When Filing for Bankruptcy in Alexandria, property concealment refers to acts where debtors intentionally misrepresent their assets to creditors. Any act intended to delay collection efforts can be considered property concealment; a common practice is to fraudulently transfer property to keep it from creditors.
Proving Property Concealment
Virginia’s criminal and civil laws are unique, but commonalities exist. Creditors claiming property concealment on the part of a debtor must prove that:
- The acts were committed in order to hinder, delay or defraud
- Acts were committed by either the debtor’s agent or the debtor themselves
- The acts were committed within a certain time period before bankruptcy filing or debt discharge petition
- The act was comprised of concealment, transfer, removal or destruction of property
Debtors can be held liable even if they did not actively engage in the property concealment, and they can be held liable if they knew about the concealment but did not try to stop the act.
What Acts Constitute Property Concealment?
“Concealment of property” and “fraudulent transfer” are sometimes used interchangeably, but concealment is a broader term. These acts may be considered as property concealment:
- Lying under oath
- Forging documents or falsifying bank account contents
- Failing to keep records
- Altering records to reflect different statements
- Failing to explain differences and discrepancies in statements (such as lost income and assets)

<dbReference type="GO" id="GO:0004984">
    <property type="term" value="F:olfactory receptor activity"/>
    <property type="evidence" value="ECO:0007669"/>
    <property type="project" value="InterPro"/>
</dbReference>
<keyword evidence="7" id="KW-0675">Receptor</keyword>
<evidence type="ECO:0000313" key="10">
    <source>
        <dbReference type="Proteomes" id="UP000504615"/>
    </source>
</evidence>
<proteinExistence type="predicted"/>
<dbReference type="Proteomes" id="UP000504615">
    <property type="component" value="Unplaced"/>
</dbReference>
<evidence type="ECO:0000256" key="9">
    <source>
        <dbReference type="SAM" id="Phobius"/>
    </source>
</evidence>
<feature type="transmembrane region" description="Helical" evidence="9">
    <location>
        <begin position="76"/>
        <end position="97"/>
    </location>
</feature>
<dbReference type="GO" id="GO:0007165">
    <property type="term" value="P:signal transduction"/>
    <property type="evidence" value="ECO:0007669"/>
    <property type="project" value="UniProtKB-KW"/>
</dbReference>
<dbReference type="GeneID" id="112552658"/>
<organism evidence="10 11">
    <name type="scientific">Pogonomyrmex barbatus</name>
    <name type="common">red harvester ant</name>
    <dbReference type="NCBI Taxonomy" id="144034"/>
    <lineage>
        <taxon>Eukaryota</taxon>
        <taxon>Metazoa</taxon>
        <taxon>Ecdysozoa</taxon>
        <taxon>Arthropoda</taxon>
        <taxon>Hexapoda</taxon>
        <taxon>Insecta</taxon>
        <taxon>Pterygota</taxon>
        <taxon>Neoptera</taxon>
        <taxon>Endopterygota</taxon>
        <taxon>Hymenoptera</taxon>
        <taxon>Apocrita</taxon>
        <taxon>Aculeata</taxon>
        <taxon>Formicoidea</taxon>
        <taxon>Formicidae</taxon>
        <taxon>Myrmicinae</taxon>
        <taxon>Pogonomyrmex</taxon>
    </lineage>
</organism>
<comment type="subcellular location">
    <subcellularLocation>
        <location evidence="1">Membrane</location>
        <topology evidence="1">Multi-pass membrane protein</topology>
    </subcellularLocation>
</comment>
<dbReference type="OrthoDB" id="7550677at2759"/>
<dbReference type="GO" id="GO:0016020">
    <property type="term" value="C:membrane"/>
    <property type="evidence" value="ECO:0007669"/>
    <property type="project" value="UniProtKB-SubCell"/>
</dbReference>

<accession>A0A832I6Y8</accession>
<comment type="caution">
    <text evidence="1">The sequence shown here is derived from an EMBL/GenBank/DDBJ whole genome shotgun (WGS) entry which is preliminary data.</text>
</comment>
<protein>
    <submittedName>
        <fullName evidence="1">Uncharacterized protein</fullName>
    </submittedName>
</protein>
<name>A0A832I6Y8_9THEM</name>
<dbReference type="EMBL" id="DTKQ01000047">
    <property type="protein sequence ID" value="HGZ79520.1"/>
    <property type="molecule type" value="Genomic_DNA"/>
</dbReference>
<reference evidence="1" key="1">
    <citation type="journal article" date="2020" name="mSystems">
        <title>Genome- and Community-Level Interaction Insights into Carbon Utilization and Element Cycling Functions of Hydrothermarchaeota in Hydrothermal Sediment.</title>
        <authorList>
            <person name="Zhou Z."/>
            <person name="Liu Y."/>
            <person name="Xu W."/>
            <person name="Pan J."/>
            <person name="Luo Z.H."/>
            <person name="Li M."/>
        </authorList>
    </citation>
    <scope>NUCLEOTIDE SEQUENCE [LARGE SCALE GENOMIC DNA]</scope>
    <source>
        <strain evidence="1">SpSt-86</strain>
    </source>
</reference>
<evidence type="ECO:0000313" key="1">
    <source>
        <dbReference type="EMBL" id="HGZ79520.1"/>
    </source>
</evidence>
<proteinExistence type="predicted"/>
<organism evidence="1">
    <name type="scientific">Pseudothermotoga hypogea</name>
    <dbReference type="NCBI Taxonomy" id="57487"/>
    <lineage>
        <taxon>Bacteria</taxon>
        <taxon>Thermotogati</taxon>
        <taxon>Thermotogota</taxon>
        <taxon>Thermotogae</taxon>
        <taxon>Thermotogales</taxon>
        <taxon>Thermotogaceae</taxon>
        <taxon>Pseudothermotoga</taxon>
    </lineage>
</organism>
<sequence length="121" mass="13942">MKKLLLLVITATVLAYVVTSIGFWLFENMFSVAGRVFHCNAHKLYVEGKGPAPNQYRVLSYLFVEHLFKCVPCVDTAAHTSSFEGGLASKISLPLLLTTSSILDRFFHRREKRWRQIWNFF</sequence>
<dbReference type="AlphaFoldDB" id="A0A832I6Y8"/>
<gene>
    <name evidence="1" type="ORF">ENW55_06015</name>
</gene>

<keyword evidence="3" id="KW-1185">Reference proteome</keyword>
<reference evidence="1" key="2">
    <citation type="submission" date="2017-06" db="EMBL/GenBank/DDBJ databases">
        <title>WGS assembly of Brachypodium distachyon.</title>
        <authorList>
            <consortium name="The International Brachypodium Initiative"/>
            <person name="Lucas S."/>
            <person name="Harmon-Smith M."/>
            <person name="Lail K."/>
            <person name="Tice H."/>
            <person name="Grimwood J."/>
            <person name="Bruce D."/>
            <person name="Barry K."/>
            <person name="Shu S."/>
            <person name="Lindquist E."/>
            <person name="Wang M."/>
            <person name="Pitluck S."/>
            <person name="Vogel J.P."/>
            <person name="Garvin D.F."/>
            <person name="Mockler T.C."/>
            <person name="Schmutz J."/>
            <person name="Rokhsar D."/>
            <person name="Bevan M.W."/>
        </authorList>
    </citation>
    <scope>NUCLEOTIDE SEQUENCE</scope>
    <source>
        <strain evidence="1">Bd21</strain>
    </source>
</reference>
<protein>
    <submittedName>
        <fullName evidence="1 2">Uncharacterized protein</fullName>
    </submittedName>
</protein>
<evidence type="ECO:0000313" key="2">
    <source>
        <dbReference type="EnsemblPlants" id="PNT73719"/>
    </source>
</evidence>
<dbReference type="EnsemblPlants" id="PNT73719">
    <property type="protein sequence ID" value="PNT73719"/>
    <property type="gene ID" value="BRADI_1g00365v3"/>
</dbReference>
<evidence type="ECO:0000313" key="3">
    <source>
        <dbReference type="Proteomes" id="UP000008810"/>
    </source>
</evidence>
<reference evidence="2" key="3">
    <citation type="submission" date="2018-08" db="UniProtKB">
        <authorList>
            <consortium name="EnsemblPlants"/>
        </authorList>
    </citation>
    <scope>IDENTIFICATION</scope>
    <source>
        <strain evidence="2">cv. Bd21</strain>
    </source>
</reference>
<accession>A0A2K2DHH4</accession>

The above acts must be done with the express intent to defraud creditors, and accidental actions are not considered property concealment.
Consequences of Concealment
There are many adverse consequences associated with acts of concealment. Debtors can be held criminally responsible, especially in cases involving state or federal government. These criminal charges can result in steep fines and jail time. Other consequences include:
- Damage to credit history
- An inability to get a loan in the future
- The potential for a civil lawsuit, with potential for high attorney’s fees and damages
Hiring a Lawyer When Accused of Property Concealment
If you are in debt, you should consult a bankruptcy lawyer in Alexandria, VA for advice. Working with a lawyer from the firm of can help you make sure that you file your paperwork in compliance with Virginia law. If you’re being accused of property concealment, a bankruptcy attorney can represent you in court, and may be able to demonstrate a lack of intent on your part. Click here for more information.